40 Store your company-wide help files and policy documents in Dropbox. That way, when you update one of them, everybody can access the same new versions at the same time.
41 Copy photos to Dropbox, and share the URL with family and friends.
42 Keep your resume in a Dropbox folder and then send out a link to it to potential employers.
43 Post PDFs of the menus (take-out or otherwise) for local restaurants in a shared Dropbox folder, and then use that to coordinate meals out with friends and family.
44 Share a Dropbox folder with parents, and point their Macs to that folder as the source for desktop and screensaver images. Then, when you post pictures of your kids to that folder, they’ll show up on the grandparents’ machines automatically.
45 Keep a far-flung family up-to-date on the latest goings-on by posting personal newsletters to a shared Dropbox folder.
46 Use Dropbox to collaboratively care for aging relatives: If the people who are collaborating on an elder’s care live in different places, everyone can post updates to medical and personal information in Dropbox, so everyone has the same information; you can also leave notes for each other in a text document.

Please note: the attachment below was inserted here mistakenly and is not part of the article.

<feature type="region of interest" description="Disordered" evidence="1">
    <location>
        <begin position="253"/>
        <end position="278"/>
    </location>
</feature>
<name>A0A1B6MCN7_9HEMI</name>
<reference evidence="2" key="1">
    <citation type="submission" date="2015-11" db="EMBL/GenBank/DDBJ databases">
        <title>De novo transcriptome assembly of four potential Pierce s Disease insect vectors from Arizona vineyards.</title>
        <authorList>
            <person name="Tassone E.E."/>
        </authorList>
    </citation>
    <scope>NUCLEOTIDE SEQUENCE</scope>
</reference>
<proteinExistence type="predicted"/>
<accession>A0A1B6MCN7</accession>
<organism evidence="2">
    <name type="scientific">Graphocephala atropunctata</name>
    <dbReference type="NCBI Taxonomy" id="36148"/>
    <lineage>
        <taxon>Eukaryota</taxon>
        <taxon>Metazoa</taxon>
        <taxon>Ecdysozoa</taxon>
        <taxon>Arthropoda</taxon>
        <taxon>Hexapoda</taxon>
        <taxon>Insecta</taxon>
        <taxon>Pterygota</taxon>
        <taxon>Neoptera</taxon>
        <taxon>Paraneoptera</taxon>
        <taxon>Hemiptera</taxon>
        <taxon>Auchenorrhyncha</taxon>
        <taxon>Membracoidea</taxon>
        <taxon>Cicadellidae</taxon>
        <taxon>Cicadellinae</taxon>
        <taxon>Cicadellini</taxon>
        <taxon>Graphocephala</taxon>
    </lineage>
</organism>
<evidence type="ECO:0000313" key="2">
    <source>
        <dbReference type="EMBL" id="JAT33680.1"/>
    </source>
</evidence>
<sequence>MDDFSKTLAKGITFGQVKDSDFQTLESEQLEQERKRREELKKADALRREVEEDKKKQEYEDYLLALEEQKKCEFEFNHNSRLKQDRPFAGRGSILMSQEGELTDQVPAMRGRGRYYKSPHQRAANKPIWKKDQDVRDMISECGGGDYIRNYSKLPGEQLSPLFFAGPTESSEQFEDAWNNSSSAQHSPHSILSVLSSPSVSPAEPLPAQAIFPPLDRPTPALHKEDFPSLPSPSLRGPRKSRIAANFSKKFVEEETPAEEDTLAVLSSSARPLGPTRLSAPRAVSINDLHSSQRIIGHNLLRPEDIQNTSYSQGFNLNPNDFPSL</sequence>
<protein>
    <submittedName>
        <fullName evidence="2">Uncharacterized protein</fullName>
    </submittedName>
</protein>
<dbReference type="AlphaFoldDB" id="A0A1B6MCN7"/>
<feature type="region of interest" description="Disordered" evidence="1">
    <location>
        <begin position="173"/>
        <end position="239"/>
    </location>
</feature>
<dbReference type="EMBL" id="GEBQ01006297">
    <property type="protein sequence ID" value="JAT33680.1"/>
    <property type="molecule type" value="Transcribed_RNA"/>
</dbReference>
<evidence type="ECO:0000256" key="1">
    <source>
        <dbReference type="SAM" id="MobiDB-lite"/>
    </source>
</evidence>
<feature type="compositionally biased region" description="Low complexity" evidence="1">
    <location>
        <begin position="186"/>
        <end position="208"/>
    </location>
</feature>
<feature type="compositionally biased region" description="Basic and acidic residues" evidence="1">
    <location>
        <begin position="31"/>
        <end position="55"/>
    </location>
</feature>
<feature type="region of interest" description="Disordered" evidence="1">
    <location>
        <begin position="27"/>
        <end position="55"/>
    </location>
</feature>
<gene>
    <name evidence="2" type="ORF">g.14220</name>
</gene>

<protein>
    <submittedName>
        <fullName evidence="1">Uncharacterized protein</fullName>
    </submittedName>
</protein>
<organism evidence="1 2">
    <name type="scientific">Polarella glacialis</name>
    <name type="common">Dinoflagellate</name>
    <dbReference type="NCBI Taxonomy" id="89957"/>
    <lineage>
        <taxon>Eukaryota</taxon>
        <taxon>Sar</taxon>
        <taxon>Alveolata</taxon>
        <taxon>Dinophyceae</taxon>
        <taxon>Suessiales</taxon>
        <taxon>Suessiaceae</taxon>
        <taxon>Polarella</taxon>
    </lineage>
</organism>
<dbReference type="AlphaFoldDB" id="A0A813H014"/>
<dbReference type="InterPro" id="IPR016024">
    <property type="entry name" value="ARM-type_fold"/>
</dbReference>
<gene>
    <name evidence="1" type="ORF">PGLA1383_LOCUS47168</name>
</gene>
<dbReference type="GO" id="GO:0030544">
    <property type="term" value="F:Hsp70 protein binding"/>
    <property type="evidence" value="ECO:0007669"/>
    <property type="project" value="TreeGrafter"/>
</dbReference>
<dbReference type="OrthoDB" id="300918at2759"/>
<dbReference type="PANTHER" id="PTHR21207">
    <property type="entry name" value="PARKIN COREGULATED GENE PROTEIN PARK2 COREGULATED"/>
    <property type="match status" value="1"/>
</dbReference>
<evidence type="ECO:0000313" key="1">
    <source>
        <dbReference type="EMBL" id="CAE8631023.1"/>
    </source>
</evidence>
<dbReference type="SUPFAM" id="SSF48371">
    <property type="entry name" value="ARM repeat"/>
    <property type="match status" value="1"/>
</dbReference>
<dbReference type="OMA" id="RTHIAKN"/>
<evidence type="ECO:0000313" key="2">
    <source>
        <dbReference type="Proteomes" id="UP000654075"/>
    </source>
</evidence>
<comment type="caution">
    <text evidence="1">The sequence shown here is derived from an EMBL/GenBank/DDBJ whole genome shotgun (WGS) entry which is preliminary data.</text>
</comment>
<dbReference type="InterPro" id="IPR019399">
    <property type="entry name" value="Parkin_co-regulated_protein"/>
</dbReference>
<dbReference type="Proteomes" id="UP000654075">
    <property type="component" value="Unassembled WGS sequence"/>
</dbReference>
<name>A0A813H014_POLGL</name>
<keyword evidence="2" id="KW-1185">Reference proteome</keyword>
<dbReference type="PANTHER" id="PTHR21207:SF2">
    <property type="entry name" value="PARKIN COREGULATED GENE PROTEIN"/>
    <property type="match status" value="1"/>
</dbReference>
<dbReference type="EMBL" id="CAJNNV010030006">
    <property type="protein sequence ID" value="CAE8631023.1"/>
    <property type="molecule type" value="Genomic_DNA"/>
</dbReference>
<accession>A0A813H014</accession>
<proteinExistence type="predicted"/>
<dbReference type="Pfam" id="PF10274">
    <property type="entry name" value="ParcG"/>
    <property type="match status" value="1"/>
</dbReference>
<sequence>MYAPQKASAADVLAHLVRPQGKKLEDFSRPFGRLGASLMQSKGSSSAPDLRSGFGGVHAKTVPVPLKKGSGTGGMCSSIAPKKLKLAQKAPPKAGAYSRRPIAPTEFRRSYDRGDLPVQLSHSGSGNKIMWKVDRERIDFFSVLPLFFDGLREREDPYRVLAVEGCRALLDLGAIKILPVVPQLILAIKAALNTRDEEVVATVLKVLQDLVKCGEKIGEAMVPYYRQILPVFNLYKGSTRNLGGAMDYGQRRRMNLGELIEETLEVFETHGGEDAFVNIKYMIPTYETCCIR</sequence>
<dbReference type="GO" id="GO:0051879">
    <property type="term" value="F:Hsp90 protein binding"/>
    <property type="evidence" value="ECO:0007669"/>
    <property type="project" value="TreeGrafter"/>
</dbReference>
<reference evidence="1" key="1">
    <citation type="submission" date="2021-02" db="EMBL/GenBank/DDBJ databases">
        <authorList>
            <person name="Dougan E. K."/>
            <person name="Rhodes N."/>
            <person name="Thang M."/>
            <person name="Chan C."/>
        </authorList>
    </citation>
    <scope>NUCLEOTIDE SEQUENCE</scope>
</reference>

47 Share photos from your travels with folks back home by posting the pictures from your iPhone to a shared Dropbox folder.
48 If you’re the default tech-support person for your friends and extended family, create shared help documents or screencasts that answer the most frequently asked questions.
49 Collect family history documents and photographs from widely scattered relatives in one shared folder.
50 Ask each student to create a Dropbox account and then submit their homework to a shared folder in it; no more “I forgot my computer” excuses.